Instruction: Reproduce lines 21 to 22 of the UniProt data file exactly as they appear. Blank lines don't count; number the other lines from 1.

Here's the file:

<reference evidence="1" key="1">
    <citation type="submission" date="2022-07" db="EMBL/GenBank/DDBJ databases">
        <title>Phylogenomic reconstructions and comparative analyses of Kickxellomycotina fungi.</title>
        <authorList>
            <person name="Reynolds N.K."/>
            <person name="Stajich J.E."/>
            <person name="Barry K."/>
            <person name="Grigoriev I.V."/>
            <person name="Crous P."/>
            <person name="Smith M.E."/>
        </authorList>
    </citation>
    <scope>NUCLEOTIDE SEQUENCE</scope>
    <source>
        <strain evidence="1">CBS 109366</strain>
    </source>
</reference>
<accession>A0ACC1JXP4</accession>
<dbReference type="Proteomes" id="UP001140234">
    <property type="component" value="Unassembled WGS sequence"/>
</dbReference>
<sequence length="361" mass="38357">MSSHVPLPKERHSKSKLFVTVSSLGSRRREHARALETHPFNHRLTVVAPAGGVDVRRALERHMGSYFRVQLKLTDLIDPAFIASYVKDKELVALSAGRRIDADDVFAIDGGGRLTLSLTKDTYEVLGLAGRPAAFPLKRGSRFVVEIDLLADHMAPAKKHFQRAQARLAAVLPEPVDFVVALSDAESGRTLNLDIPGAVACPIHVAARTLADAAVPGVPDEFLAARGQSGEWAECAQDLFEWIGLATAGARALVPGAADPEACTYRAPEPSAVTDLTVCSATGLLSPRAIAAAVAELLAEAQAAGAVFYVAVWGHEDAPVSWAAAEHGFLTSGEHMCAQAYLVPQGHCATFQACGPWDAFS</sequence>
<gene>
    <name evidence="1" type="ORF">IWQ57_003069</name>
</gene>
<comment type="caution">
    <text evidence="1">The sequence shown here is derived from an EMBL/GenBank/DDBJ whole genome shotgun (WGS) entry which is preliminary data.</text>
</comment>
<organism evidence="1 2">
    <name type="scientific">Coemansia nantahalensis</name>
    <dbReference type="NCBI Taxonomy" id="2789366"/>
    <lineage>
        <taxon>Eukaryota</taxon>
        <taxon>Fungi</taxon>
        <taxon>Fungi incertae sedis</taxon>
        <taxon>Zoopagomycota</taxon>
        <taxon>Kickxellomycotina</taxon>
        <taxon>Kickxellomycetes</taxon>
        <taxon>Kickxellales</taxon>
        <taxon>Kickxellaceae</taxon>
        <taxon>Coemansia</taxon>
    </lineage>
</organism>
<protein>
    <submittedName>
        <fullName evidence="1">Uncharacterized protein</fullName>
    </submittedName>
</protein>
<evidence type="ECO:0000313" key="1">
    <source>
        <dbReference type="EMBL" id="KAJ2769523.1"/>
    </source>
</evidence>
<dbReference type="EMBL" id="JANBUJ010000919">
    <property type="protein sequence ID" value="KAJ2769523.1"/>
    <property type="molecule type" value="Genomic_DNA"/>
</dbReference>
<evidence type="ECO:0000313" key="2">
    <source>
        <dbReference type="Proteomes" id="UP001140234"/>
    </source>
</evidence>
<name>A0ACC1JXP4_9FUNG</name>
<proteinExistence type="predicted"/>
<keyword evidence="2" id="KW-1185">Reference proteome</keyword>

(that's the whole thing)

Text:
</dbReference>
<sequence length="361" mass="38357">MSSHVPLPKERHSKSKLFVTVSSLGSRRREHARALETHPFNHRLTVVAPAGGVDVRRALERHMGSYFRVQLKLTDLIDPAFIASYVKDKELVALSAGRRIDADDVFAIDGGGRLTLSLTKDTYEVLGLAGRPAAFPLKRGSRFVVEIDLLADHMAPAKKHFQRAQARLAAVLPEPVDFVVALSDAESGRTLNLDIPGAVACPIHVAARTLADAAVPGVPDEFLAARGQSGEWAECAQDLFEWIGLATAGARALVPGAADPEACTYRAPEPSAVTDLTVCSATGLLSPRAIAAAVAELLAEAQAAGAVFYVAVWGHEDAPVSWAAAEHGFLTSGEHMCAQAYLVPQGHCATFQACGPWDAFS</sequence>